The business logic tier represents the core functionality of your application. It performs low-level code and number crunching. In the shopping-cart example, business logic calculates sales tax and shipping costs and performs credit card authorizations. Pull this logic out of the presentation tier and place it into its own tier. Common tools you can use to encapsulate business logic include EJBs, web services, database stored procedures, CFCs, or very specialized JavaServer Pages (JSP) or ColdFusion custom tags or templates.

The integration tier encapsulates the functionality required for an application to talk to the data tier, or sometimes the business logic tier, in an easy-to-use format. This way, a developer working on the presentation tier can focus on HTML and output, and simply call the custom tag, CFC, EJB, web service, and so forth, without knowing the low-level details of database interaction or object invocation. Furthermore, if you change database vendors you won't break any presentation tier code that may include vendor-specific functionality. Simply adjust your custom tag library and let the presentation-tier developers focus on presentation content.

Some common tools you can use to build the integration tier are CFCs, web services, ColdFusion custom tags, or JSP custom tags. For example, in a shopping-cart application, you might have a simple custom tag that hides all of the complexities of querying a database to get detailed inventory information.

The data tier is the final tier of your application. The most common solutions for this level are database servers such as Oracle, MySQL, and Microsoft SQL Server. Pulling your data into its own tier is one of the most important steps you can take to break up an application. Not only does it keep the data neutral (not tied into your application server or business logic, and so forth), but it has the added benefit of improved performance and scalability. As your data needs increase, you can move this tier to its own (or a more powerful) machine and eventually to its own cluster of machines.

Applying an n-tiered architecture to a sample application
The following example illustrates how all of the tiers would work together in the fictional shopping-cart application. This example focuses specifically on what takes place behind the scenes to calculate and display sales tax for an order.

First, the presentation tier calls a business tier custom tag, EJB, CFC, and so forth that performs a series of calculations on the contents of the shopping cart to compute a total sales price. The business logic tier pulls up the appropriate tax rate from the database by working with the integration tier (a custom tag, CFC, and so forth). A simple call to the integration tier masks the complexities of talking to the data tier and retrieves the required tax rate so that the business logic can finish its task. Once the business logic tier calculates the sales tax, the presentation tier takes over and formats the results and passes it to the client tier (web browser) for display.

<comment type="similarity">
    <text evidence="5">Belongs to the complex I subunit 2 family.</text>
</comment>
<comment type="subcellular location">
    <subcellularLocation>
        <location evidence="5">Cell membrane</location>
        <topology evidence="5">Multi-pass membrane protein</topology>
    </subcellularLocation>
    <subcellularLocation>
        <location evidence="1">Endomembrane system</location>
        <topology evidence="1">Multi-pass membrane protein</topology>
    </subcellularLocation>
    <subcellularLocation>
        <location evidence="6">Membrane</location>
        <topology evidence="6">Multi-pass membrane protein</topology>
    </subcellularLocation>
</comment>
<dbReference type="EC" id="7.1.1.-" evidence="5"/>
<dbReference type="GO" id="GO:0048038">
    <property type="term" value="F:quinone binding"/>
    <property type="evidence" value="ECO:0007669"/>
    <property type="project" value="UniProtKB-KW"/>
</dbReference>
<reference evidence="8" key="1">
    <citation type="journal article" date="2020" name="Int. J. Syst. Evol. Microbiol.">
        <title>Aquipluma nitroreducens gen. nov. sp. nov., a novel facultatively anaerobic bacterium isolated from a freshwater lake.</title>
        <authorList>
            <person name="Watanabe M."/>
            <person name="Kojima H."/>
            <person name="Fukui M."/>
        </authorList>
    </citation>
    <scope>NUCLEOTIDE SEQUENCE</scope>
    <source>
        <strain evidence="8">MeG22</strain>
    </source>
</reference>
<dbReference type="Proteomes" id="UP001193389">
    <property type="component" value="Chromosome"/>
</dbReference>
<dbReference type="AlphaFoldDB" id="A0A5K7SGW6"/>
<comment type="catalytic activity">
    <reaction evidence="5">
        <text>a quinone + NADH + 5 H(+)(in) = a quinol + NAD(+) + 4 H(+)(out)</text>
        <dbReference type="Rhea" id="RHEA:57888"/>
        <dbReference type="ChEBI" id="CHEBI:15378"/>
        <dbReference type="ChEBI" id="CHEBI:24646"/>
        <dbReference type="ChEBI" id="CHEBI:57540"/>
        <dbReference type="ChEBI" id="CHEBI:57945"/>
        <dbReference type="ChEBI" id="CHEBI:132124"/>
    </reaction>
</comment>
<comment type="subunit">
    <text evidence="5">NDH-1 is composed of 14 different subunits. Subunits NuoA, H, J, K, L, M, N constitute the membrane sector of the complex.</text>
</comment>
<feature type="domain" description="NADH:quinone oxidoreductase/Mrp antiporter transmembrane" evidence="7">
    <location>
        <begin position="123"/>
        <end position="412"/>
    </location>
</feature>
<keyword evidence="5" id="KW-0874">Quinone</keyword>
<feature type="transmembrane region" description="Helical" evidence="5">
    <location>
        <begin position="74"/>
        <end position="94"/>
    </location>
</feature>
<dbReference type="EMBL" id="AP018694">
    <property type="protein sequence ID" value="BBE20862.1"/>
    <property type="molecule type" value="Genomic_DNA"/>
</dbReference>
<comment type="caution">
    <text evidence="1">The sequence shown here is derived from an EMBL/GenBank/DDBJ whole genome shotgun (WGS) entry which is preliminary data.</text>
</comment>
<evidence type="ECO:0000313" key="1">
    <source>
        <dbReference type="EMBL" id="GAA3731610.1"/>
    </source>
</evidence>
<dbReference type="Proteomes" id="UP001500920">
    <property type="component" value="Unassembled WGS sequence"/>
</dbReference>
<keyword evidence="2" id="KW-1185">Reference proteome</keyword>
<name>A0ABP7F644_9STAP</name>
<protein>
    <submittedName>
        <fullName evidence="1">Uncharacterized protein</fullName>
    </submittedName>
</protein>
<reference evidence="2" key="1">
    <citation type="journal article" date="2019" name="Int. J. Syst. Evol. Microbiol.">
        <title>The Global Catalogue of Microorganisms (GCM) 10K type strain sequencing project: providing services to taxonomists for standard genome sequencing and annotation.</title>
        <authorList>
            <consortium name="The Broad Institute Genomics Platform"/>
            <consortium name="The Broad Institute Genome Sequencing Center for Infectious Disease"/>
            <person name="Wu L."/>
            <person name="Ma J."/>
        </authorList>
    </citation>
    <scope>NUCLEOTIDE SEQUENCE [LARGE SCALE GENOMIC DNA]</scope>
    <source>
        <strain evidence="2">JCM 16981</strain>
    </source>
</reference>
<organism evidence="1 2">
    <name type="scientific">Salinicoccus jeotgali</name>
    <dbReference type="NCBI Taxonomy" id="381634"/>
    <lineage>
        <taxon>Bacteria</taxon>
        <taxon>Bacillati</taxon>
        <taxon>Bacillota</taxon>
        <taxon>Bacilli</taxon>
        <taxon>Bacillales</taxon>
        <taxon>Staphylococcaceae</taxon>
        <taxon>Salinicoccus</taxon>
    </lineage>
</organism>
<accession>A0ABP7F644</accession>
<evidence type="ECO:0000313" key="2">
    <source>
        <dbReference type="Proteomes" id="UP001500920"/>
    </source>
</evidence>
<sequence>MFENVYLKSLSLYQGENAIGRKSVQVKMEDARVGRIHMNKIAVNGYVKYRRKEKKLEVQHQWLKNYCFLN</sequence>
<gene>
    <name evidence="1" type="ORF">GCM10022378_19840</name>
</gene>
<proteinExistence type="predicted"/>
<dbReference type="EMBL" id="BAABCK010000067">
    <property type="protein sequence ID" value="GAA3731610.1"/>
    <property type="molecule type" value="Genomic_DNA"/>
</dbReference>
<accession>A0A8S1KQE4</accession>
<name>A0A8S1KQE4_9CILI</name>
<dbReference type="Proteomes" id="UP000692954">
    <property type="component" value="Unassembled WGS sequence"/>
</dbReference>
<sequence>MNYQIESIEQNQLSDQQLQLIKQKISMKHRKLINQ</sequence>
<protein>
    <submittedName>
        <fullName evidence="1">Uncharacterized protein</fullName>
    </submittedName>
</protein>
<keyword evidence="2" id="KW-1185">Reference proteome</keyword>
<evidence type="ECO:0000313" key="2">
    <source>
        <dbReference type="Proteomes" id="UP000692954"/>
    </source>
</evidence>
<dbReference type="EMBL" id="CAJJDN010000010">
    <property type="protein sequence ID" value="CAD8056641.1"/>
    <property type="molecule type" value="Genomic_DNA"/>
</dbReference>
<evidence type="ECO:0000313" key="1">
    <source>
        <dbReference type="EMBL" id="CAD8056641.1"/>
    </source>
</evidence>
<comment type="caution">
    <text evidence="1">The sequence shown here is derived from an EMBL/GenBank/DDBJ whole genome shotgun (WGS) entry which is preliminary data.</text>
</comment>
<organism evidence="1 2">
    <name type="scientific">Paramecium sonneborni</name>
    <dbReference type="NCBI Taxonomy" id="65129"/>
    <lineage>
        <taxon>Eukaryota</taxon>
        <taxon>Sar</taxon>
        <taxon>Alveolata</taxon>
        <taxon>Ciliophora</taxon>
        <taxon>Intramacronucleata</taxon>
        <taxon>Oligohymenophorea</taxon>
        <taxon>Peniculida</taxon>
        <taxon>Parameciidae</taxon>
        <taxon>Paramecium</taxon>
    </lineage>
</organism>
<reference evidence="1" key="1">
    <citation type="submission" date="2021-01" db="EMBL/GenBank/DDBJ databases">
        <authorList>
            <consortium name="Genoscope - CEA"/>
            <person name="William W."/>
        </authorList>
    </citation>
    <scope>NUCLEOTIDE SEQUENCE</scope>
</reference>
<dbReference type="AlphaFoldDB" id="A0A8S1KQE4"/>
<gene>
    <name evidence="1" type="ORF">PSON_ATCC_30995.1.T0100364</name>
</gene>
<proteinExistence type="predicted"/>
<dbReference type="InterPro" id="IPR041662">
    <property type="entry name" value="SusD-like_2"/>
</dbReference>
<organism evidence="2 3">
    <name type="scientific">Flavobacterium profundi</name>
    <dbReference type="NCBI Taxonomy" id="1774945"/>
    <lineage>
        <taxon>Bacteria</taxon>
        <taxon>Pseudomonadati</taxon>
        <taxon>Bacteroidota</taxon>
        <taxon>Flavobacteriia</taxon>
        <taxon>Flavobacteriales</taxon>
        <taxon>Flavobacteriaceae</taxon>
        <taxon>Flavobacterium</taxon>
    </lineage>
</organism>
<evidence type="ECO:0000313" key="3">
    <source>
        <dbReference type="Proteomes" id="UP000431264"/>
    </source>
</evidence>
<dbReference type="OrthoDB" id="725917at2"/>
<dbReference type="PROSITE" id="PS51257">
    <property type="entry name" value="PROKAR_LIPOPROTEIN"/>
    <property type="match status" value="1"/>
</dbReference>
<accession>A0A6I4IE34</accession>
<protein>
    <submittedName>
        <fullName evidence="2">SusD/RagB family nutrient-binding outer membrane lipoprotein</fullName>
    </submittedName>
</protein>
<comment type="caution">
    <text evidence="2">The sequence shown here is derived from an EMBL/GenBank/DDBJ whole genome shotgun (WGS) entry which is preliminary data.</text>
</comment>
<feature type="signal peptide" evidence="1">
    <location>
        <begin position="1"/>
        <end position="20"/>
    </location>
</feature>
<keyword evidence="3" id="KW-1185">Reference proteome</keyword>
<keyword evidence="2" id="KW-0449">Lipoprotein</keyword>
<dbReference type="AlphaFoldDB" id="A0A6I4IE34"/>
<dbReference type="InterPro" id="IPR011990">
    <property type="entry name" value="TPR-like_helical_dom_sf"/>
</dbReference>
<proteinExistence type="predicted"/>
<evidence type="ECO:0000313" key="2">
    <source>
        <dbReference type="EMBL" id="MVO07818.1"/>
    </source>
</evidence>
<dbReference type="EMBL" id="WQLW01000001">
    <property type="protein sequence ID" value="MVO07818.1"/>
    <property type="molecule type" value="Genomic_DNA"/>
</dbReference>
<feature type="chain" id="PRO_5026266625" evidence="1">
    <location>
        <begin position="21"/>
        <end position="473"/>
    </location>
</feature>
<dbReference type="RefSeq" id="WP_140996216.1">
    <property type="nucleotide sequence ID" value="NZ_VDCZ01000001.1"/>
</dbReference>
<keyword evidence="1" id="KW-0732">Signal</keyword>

Example of an n-tiered architecture

Benefits of an n-tiered model
Separating the responsibilities of an application into multiple tiers makes it easier to scale the application. For example, look again at the sample shopping-cart application. If you are on a limited budget, begin by running all the tiers on a single machine. As traffic increases and performance starts to suffer, separate each tier on its own machine and eventually cluster some or all of the tiers on multiple machines.

An n-tiered architecture allows you to separate the workload better for developers. By breaking design into tiers, developers with different specialties can focus on a tier that best suits their skill set. You can let your graphic artists and Macromedia Flash experts focus on the presentation tier, while the Oracle database administrator focuses on the data tier and database-stored procedures.

An n-tiered model also makes an application more readable and its components more reusable. By separating an application into tiers you make it much harder to fall into the trap of writing spaghetti code-which refers to huge line counts of code with a complex, tangled control structure and deeply nested if-then statements. Simply put, you can only place so much logic on a single template before readability and maintainability suffer. Also, it's easier to port a custom tag library, CFC, or EJB to a new application than directly by cutting and pasting logic from a messy template.

Finally, an n-tiered approach makes your applications more robust by eliminating a single point of failure. For example, if you decide to change database vendors you won't have to hunt through every single template of your application to make the necessary changes. Simply replace the data tier and adjust the applicable portions of the integration tier to query the new database. You will not break the business logic or, more importantly, presentation tier code. Suppose your user interface requirements change. To take advantage of Macromedia Flash in the new user interface, simply replace the applicable portions of the presentation layer. No other tiers are broken or need to be modified based on the presentation layer changes. If you were still using a 3-tier architecture where your business logic is intermingled with your presentation logic, you would have to hunt and pick over most of your code in order to implement this type of a change.

The concept of tiered architectures in application development has evolved from one tier to n tiers. While all approaches have their benefits, the nature of web-based applications lend themselves to an n-tiered approach. You can let specific parts of your team focus on their specialties and create highly scalable, reusable, and robust applications.